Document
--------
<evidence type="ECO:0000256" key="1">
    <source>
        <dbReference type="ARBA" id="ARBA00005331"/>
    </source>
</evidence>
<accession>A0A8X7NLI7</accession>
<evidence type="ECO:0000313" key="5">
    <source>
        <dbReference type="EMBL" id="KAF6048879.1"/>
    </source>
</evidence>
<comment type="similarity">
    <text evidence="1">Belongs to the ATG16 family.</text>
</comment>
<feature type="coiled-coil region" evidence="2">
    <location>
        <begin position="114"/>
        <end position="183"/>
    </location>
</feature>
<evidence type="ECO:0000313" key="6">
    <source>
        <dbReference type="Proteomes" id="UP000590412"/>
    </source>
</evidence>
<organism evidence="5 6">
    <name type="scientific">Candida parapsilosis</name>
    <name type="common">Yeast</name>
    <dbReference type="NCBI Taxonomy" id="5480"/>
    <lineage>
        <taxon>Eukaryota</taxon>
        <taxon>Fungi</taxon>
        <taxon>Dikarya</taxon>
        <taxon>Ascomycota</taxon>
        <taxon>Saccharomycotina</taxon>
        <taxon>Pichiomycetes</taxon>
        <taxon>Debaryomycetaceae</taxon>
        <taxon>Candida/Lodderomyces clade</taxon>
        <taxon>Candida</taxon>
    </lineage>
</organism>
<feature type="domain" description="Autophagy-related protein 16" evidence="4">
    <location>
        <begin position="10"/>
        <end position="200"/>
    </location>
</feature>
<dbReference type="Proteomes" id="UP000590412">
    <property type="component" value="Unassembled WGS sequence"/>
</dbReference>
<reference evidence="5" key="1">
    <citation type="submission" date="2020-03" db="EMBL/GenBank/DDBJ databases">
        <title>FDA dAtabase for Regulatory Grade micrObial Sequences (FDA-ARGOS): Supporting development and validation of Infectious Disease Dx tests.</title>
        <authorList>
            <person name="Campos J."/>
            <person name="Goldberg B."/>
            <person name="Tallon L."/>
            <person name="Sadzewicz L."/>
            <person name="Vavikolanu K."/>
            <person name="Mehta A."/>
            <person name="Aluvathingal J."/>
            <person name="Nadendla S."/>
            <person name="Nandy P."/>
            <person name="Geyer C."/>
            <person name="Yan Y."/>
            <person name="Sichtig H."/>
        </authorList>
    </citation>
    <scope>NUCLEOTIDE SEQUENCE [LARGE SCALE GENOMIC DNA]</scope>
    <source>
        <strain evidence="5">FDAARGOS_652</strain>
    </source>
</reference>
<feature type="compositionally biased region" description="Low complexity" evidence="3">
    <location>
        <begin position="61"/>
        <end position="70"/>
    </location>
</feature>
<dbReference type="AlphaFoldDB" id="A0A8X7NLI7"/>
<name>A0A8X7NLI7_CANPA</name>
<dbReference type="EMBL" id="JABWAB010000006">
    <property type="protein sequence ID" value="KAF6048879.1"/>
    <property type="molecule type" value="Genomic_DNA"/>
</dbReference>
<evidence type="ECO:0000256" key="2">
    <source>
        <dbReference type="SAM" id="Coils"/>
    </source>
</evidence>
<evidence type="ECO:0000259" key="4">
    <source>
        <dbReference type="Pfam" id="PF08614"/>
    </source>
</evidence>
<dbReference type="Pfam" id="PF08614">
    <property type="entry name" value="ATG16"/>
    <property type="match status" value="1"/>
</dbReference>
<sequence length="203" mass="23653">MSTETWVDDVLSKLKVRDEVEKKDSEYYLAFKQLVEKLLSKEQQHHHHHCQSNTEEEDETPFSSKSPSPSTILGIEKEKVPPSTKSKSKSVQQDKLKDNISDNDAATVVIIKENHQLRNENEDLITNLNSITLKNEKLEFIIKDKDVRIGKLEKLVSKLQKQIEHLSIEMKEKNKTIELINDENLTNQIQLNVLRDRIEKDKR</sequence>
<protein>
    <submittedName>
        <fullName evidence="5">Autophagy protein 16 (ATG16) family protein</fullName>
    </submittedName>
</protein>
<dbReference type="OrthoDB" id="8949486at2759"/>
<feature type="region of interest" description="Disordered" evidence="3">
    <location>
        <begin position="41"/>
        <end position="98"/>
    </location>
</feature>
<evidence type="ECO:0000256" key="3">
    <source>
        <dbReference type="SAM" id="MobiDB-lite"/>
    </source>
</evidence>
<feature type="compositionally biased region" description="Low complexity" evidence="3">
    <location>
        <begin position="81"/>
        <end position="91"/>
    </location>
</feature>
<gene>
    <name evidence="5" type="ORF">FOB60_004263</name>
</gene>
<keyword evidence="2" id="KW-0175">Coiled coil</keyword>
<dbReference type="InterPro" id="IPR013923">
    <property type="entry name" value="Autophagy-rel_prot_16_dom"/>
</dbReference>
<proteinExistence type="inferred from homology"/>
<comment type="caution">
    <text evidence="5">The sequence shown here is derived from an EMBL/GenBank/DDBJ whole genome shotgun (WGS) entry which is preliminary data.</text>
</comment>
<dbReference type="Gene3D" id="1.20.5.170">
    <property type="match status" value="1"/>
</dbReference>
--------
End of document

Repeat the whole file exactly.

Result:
<evidence type="ECO:0000256" key="1">
    <source>
        <dbReference type="ARBA" id="ARBA00005331"/>
    </source>
</evidence>
<accession>A0A8X7NLI7</accession>
<evidence type="ECO:0000313" key="5">
    <source>
        <dbReference type="EMBL" id="KAF6048879.1"/>
    </source>
</evidence>
<comment type="similarity">
    <text evidence="1">Belongs to the ATG16 family.</text>
</comment>
<feature type="coiled-coil region" evidence="2">
    <location>
        <begin position="114"/>
        <end position="183"/>
    </location>
</feature>
<evidence type="ECO:0000313" key="6">
    <source>
        <dbReference type="Proteomes" id="UP000590412"/>
    </source>
</evidence>
<organism evidence="5 6">
    <name type="scientific">Candida parapsilosis</name>
    <name type="common">Yeast</name>
    <dbReference type="NCBI Taxonomy" id="5480"/>
    <lineage>
        <taxon>Eukaryota</taxon>
        <taxon>Fungi</taxon>
        <taxon>Dikarya</taxon>
        <taxon>Ascomycota</taxon>
        <taxon>Saccharomycotina</taxon>
        <taxon>Pichiomycetes</taxon>
        <taxon>Debaryomycetaceae</taxon>
        <taxon>Candida/Lodderomyces clade</taxon>
        <taxon>Candida</taxon>
    </lineage>
</organism>
<feature type="domain" description="Autophagy-related protein 16" evidence="4">
    <location>
        <begin position="10"/>
        <end position="200"/>
    </location>
</feature>
<dbReference type="Proteomes" id="UP000590412">
    <property type="component" value="Unassembled WGS sequence"/>
</dbReference>
<reference evidence="5" key="1">
    <citation type="submission" date="2020-03" db="EMBL/GenBank/DDBJ databases">
        <title>FDA dAtabase for Regulatory Grade micrObial Sequences (FDA-ARGOS): Supporting development and validation of Infectious Disease Dx tests.</title>
        <authorList>
            <person name="Campos J."/>
            <person name="Goldberg B."/>
            <person name="Tallon L."/>
            <person name="Sadzewicz L."/>
            <person name="Vavikolanu K."/>
            <person name="Mehta A."/>
            <person name="Aluvathingal J."/>
            <person name="Nadendla S."/>
            <person name="Nandy P."/>
            <person name="Geyer C."/>
            <person name="Yan Y."/>
            <person name="Sichtig H."/>
        </authorList>
    </citation>
    <scope>NUCLEOTIDE SEQUENCE [LARGE SCALE GENOMIC DNA]</scope>
    <source>
        <strain evidence="5">FDAARGOS_652</strain>
    </source>
</reference>
<feature type="compositionally biased region" description="Low complexity" evidence="3">
    <location>
        <begin position="61"/>
        <end position="70"/>
    </location>
</feature>
<dbReference type="AlphaFoldDB" id="A0A8X7NLI7"/>
<name>A0A8X7NLI7_CANPA</name>
<dbReference type="EMBL" id="JABWAB010000006">
    <property type="protein sequence ID" value="KAF6048879.1"/>
    <property type="molecule type" value="Genomic_DNA"/>
</dbReference>
<evidence type="ECO:0000256" key="2">
    <source>
        <dbReference type="SAM" id="Coils"/>
    </source>
</evidence>
<evidence type="ECO:0000259" key="4">
    <source>
        <dbReference type="Pfam" id="PF08614"/>
    </source>
</evidence>
<dbReference type="Pfam" id="PF08614">
    <property type="entry name" value="ATG16"/>
    <property type="match status" value="1"/>
</dbReference>
<sequence length="203" mass="23653">MSTETWVDDVLSKLKVRDEVEKKDSEYYLAFKQLVEKLLSKEQQHHHHHCQSNTEEEDETPFSSKSPSPSTILGIEKEKVPPSTKSKSKSVQQDKLKDNISDNDAATVVIIKENHQLRNENEDLITNLNSITLKNEKLEFIIKDKDVRIGKLEKLVSKLQKQIEHLSIEMKEKNKTIELINDENLTNQIQLNVLRDRIEKDKR</sequence>
<protein>
    <submittedName>
        <fullName evidence="5">Autophagy protein 16 (ATG16) family protein</fullName>
    </submittedName>
</protein>
<dbReference type="OrthoDB" id="8949486at2759"/>
<feature type="region of interest" description="Disordered" evidence="3">
    <location>
        <begin position="41"/>
        <end position="98"/>
    </location>
</feature>
<evidence type="ECO:0000256" key="3">
    <source>
        <dbReference type="SAM" id="MobiDB-lite"/>
    </source>
</evidence>
<feature type="compositionally biased region" description="Low complexity" evidence="3">
    <location>
        <begin position="81"/>
        <end position="91"/>
    </location>
</feature>
<gene>
    <name evidence="5" type="ORF">FOB60_004263</name>
</gene>
<keyword evidence="2" id="KW-0175">Coiled coil</keyword>
<dbReference type="InterPro" id="IPR013923">
    <property type="entry name" value="Autophagy-rel_prot_16_dom"/>
</dbReference>
<proteinExistence type="inferred from homology"/>
<comment type="caution">
    <text evidence="5">The sequence shown here is derived from an EMBL/GenBank/DDBJ whole genome shotgun (WGS) entry which is preliminary data.</text>
</comment>
<dbReference type="Gene3D" id="1.20.5.170">
    <property type="match status" value="1"/>
</dbReference>